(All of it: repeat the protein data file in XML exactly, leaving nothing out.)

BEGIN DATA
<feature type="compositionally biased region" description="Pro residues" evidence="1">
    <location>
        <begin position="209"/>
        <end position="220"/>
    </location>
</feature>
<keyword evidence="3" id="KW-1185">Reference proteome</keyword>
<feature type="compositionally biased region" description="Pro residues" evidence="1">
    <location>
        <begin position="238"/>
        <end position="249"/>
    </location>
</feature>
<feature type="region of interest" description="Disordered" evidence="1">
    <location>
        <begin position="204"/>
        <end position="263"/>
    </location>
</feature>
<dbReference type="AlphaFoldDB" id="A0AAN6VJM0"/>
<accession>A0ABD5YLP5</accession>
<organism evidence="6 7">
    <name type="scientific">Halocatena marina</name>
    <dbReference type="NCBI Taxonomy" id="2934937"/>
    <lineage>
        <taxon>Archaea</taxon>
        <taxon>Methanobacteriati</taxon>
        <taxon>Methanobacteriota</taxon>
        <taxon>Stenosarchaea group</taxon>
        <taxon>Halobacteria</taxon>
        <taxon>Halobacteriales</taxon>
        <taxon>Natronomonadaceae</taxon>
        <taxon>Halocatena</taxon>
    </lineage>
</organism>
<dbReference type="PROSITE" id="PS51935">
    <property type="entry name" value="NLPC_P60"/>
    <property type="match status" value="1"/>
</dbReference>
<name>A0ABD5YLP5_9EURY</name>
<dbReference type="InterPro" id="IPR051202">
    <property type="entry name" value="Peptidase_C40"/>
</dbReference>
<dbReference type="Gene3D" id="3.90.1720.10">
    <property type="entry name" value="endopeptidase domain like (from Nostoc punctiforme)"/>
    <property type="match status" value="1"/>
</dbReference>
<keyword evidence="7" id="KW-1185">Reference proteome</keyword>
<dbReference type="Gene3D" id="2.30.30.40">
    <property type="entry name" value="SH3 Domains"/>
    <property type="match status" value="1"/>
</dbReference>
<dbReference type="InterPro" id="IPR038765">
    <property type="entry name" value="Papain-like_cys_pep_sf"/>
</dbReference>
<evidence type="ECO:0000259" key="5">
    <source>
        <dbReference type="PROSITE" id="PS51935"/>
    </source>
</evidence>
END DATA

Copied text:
<feature type="compositionally biased region" description="Pro residues" evidence="1">
    <location>
        <begin position="209"/>
        <end position="220"/>
    </location>
</feature>
<keyword evidence="3" id="KW-1185">Reference proteome</keyword>
<feature type="compositionally biased region" description="Pro residues" evidence="1">
    <location>
        <begin position="238"/>
        <end position="249"/>
    </location>
</feature>
<feature type="region of interest" description="Disordered" evidence="1">
    <location>
        <begin position="204"/>
        <end position="263"/>
    </location>
</feature>
<dbReference type="AlphaFoldDB" id="A0AAN6VJM0"/>
<accession>A0ABD5YLP5</accession>
<organism evidence="6 7">
    <name type="scientific">Halocatena marina</name>
    <dbReference type="NCBI Taxonomy" id="2934937"/>
    <lineage>
        <taxon>Archaea</taxon>
        <taxon>Methanobacteriati</taxon>
        <taxon>Methanobacteriota</taxon>
        <taxon>Stenosarchaea group</taxon>
        <taxon>Halobacteria</taxon>
        <taxon>Halobacteriales</taxon>
        <taxon>Natronomonadaceae</taxon>
        <taxon>Halocatena</taxon>
    </lineage>
</organism>
<dbReference type="PROSITE" id="PS51935">
    <property type="entry name" value="NLPC_P60"/>
    <property type="match status" value="1"/>
</dbReference>
<name>A0ABD5YLP5_9EURY</name>
<dbReference type="InterPro" id="IPR051202">
    <property type="entry name" value="Peptidase_C40"/>
</dbReference>
<dbReference type="Gene3D" id="3.90.1720.10">
    <property type="entry name" value="endopeptidase domain like (from Nostoc punctiforme)"/>
    <property type="match status" value="1"/>
</dbReference>
<keyword evidence="7" id="KW-1185">Reference proteome</keyword>
<dbReference type="Gene3D" id="2.30.30.40">
    <property type="entry name" value="SH3 Domains"/>
    <property type="match status" value="1"/>
</dbReference>
<dbReference type="InterPro" id="IPR038765">
    <property type="entry name" value="Papain-like_cys_pep_sf"/>
</dbReference>
<evidence type="ECO:0000259" key="5">
    <source>
        <dbReference type="PROSITE" id="PS51935"/>
    </source>
</evidence>